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Pool, Phoebe

    Full Name: Pool, Phoebe

    Other Names:

    • Phoebe Pool

    Gender: female

    Date Born: 1913

    Date Died: 1971

    Place Born: London, Greater London, England, UK

    Place Died: UK

    Home Country/ies: United Kingdom

    Subject Area(s): French (culture or style), nineteenth century (dates CE), and painting (visual works)


    Scholar of nineteenth-century French painting. Pool was the daughter of Gordon Desmond Pool and Agatha Eleanor Burrows (Pool). At an early age Pool was diagnosed with depression. This often incapacitated her for months and would affect her education and output. In 1931 Pool won a senior scholarship to Somerville College, Oxford University entering in 1932 to study history. She was awarded the Deakin History Essay Prize in 1934, but her mental illness prevented her from taking her degree. For some years she lectured for the Workers’ Educational Association (WEA), before teaching at Westminster Tutors, London, from 1942 (through 1952), and writing reviews for the Spectator. Pool spent the whole of World War II in Air Raid Precautions, 1939-1945. At the end of the war, she published a poetry anthology, Poems of Death, in 1945. She turned to art history in 1954, and, studying as an external student at the University of London, received a B. A. in 1957 with first class honors. She was granted her Ph.D., also from London, in 1959, wring her thesis was on the literary and philosophical background to the early work of Picasso to 1906, supervised by the Courtauld Institute”s Anthony Blunt. Sections of her dissertation appeared in 1962 in a book with Blunt, Picasso: The Formative Years: a Study of his Sources. Pool began an art publishing career, mostly smaller books on nineteenth-century masters, the first of which was Degas in 1963. In 1964 with her second book, Constable, she also began lecturing at the University of Reading, part-time. In 1967 her book on Impressionism became a popular success. Written in her direct and unpretentious style, it nevertheless address the intellectual concepts of the movement. The same year her translation of the Picasso catalog by Pierre Daix and Georges Boudaille, appeared.

    She published another small monograph on Delacroix in 1969. Pool used the library of the Courtauld Institute for most of her research and became a fixture there, except when her depression would keep her away, sometimes for months. She committed suicide in 1971 by throwing herself under a train. A work on Paul Gauguin was published posthumously in 1978.  In 1987 is was revealed in a book that Pool had at one time been a courier of secrets from Blunt to Russian operatives.  One of her unsuspecting go-betweens was another Courtauld scholar, Anita Brookner (Wright).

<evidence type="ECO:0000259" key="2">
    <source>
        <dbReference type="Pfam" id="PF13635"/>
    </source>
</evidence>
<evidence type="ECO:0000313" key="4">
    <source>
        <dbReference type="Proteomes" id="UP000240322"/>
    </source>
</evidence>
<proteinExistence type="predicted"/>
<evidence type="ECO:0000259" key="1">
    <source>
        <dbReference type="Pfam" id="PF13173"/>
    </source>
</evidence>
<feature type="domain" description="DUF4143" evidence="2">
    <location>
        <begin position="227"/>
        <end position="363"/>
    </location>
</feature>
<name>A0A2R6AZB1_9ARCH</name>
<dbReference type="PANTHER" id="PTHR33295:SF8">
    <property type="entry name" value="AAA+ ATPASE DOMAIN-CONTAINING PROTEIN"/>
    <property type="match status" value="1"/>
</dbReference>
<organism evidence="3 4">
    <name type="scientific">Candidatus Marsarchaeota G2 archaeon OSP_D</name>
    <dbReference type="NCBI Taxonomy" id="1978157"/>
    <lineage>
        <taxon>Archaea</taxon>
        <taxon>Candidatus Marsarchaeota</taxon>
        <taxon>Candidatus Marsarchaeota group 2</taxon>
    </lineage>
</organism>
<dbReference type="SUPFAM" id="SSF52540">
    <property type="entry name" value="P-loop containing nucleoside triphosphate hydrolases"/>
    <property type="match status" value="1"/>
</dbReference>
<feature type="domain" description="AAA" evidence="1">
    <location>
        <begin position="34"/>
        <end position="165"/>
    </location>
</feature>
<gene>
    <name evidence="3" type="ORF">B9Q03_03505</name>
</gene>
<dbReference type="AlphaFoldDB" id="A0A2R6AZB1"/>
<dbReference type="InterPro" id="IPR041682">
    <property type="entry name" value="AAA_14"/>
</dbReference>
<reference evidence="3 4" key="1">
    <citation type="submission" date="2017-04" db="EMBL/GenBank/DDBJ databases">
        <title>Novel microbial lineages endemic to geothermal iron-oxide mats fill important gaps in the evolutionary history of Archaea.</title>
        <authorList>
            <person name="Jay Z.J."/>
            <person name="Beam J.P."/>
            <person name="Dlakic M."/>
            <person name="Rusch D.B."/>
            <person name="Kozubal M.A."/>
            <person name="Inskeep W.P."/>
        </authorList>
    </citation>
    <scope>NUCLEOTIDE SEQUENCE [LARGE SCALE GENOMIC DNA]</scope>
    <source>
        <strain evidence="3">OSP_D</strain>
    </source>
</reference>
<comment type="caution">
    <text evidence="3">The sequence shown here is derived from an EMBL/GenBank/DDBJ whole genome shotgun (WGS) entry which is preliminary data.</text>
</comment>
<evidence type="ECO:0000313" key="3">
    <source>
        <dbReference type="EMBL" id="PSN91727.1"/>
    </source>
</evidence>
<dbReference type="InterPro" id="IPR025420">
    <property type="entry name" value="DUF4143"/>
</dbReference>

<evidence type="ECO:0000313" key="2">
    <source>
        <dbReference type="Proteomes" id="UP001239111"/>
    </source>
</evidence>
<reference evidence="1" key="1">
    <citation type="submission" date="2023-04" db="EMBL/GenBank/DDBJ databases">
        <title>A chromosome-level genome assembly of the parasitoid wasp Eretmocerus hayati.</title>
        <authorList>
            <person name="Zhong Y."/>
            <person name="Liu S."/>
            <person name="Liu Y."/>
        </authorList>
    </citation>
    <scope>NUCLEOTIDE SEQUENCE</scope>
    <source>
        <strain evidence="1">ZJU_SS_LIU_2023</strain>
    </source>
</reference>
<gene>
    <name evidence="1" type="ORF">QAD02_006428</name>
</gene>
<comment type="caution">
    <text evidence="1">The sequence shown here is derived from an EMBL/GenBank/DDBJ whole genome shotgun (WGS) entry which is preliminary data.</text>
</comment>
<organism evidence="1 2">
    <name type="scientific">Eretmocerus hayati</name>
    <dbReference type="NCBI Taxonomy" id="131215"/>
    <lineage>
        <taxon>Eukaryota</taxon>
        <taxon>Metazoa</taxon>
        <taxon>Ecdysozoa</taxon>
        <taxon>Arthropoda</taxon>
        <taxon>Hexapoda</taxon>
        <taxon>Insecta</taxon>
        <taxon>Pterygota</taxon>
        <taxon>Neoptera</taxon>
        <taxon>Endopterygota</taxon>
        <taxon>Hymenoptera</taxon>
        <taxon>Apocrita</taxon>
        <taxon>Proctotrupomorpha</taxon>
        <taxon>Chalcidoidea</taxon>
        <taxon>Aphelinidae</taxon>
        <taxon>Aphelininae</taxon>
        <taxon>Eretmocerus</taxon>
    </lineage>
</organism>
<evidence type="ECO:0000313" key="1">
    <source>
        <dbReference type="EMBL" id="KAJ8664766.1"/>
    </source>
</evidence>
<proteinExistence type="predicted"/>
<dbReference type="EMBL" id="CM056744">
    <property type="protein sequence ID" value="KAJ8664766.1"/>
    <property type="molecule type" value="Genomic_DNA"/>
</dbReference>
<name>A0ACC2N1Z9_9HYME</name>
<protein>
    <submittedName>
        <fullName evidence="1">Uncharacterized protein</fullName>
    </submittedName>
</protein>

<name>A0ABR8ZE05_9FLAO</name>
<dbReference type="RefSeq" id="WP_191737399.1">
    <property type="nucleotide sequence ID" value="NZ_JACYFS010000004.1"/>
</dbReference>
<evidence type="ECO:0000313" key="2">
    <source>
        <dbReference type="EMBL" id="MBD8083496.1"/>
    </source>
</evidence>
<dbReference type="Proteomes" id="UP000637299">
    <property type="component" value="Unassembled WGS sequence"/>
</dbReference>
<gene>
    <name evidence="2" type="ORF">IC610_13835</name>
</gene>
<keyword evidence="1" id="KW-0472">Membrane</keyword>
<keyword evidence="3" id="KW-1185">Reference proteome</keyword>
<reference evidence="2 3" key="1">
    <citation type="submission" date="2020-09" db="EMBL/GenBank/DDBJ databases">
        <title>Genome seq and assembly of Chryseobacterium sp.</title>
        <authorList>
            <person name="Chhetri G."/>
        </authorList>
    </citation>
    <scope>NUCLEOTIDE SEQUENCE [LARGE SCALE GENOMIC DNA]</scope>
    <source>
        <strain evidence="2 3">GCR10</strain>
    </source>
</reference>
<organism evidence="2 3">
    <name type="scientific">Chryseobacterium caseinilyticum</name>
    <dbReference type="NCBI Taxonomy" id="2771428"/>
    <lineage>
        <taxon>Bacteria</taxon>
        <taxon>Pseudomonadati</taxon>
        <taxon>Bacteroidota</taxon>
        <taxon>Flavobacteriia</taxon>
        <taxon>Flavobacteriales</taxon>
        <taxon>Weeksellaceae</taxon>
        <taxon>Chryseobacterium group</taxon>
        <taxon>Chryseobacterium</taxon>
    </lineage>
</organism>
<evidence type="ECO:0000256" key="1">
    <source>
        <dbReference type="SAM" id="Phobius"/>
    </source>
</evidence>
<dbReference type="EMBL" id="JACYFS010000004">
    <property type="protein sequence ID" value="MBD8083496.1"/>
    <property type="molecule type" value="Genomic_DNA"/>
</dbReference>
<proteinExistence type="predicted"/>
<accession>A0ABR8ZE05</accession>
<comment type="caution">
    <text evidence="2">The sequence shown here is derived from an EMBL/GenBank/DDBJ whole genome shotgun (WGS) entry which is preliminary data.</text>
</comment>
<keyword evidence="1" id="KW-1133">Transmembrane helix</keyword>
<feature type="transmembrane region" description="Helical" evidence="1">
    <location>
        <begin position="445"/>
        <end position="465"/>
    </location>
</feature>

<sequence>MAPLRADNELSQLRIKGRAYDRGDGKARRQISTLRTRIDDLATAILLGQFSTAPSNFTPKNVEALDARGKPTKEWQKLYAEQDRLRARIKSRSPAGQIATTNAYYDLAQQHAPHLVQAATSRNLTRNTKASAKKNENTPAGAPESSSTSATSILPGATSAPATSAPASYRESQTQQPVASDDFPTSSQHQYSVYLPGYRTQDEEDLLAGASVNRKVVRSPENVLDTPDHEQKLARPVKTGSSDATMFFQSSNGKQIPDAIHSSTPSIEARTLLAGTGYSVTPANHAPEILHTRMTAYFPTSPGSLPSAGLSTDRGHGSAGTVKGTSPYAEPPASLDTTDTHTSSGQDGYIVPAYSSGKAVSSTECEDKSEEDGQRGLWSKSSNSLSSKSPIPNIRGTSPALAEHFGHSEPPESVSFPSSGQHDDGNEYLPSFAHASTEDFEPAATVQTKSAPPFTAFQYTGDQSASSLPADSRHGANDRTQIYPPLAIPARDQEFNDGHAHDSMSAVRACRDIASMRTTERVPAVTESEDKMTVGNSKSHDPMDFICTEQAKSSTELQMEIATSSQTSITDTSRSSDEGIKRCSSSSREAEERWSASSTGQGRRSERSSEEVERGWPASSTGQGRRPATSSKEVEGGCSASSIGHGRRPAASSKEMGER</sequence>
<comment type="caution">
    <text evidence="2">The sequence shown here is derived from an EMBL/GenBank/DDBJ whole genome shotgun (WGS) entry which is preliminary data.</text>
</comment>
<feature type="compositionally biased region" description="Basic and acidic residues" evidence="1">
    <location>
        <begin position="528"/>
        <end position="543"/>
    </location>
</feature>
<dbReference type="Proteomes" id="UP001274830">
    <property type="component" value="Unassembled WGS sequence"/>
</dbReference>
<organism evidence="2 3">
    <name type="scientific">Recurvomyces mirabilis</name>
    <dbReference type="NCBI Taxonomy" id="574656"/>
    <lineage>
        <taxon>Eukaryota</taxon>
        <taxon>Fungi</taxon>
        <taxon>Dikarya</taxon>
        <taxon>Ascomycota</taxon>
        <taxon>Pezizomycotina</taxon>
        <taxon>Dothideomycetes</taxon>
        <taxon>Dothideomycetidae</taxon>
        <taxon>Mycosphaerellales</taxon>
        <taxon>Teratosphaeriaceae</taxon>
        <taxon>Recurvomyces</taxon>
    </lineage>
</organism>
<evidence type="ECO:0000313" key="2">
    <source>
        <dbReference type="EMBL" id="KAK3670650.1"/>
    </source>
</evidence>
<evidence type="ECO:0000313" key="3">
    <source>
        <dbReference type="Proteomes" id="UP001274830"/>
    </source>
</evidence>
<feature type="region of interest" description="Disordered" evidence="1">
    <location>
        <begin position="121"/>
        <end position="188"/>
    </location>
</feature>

Pool’s art-historical writing is belies a knowledge of the literary and philosophical background the art period and the artists on which she wrote. Her writing style was simple, but not simplistic. She could discuss Constable’s relation to English Romantic poetry or Delacroix’s straddling between classicism and romanticism without ostentation. Pool was well versed on Picasso. Her treatment of his anarchism in Barcelona and Paris is directly correlated to his painting.

    Selected Bibliography

    and Stephenson, Flora. Plan for Town and Country. London: Pilot Press, 1944; and Blunt, Anthony. Picasso: The Formative Years: a Study of his Sources. Greenwich, CT: New York Graphic Society, 1962; Degas. London: Spring Books, 1963; John Constable. Blandford, 1964; Impressionism. New York: Praeger, 1967; Delacroix. London: Hamlyn, 1969; Paul Gauguin. New York: Funk & Wagnalls, 1978.


    • [obituaries:] Blunt, Anthony. “Phoebe Pool.” Burlington Magazine 114, no. 828 (March 1972): 177;
    • “Miss Phoebe Pool.” Times (London) December 28, 1971, p. 8.
    • Wright, Peter and Greengrass, Paul. Spycatcher: the Candid Autobiography of a Senior Intelligence Officer.  New York, NY: Dell, 1988, p. 264;


    "Pool, Phoebe." Dictionary of Art Historians (website).

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